On implimenting a subsitution algorithm efficently
I've created a algoithm to reicive a number and out put 2 different numbers. I can think of no mathmatical way to impiment it so I decided that I'd have to use either a switch statement or a indexed array. I implimented a very much simplified version of this array using short (16bit) ints and larger long long ints (64 bit). The amount of calculations for the int 64 was 4 times the amount of the int 16. I then compiled them thinking that the int 64 would out strip the int 16 because of the SIMD extentions provided by me proccessor. In reallity, however, the int 16 worked 16% faster then the int 64 (weven though I told the comlier to not use SIMD extentions on it.) Both of them were compiled without optimization. Now if I were to impliment the full substitution algorithm I would be using a collosel amount of ram.
So, does anybody know of a quick and ram effecient way of implimenting a substitution algorithim. I can use any size of int I please; I am not sure which size would be best.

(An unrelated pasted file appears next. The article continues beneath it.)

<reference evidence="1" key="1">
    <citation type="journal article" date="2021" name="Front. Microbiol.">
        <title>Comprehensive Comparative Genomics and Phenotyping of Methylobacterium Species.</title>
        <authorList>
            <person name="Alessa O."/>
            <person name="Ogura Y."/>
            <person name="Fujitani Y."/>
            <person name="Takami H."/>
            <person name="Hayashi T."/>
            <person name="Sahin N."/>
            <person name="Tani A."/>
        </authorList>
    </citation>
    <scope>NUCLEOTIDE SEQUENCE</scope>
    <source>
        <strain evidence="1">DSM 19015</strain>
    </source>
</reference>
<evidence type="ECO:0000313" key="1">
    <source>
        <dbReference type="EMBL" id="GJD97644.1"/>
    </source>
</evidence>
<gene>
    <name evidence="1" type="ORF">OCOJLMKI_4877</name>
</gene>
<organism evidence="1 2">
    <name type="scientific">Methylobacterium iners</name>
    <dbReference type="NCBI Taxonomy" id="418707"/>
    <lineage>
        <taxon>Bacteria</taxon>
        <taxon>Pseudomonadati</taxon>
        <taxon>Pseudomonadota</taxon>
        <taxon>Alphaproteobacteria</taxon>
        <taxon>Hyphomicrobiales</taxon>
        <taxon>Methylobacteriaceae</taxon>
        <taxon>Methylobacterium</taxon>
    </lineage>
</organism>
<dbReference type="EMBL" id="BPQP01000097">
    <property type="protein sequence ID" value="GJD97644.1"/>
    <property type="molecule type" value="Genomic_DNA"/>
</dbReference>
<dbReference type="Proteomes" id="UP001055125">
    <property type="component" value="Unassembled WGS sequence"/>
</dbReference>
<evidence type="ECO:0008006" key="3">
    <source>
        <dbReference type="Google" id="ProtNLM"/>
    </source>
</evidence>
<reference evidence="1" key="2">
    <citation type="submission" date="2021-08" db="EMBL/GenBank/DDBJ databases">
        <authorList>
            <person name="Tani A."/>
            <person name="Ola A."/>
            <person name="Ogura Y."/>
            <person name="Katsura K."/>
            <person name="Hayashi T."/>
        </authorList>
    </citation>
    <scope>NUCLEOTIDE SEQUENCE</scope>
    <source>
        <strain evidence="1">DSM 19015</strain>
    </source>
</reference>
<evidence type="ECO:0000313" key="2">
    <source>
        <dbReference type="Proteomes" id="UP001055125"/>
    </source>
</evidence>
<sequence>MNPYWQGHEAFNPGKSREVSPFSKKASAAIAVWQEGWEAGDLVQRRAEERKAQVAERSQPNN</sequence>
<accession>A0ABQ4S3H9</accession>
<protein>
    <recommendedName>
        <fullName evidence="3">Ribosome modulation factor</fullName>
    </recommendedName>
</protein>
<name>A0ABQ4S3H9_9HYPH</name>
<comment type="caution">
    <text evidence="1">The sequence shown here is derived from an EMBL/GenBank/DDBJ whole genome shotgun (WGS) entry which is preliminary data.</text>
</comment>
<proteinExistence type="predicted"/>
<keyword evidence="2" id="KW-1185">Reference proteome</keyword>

PS: The amount of ram nessesary is easy to calculate just take the int size, lets say 16, and multiply (2**int-size)*2. That's why I need a better way of implimenting this.
I read your post twice, and I still don't know what you're trying to do. That said:
This would pretty severely limit your int size. In particular, 64 would be pretty much out of the question.
Originally Posted by ballsystemlord
June 10th, 2013, 10:42 AM
Yes, that's why I need a better idea.
Originally Posted by Lux Perpetua
I can't find to much in the way of patterns in the substitution algorithm.
Here's a simple but applicable example:
I create a code it turns all "100"s to "001"s and all "200" to "300"s.
Now first off, is the fact that I would have to for each number create a switch statement with an ont put and input value. I could of course use an array instead but I would still have to manually type in assignments for each number.
Second is the size of the resualting array/switch statements (as is clearly visible from the above calculation I gave you.)
I'm trying to find a more efficent way of doing this and I figured that other people had done similer so I might learn from them.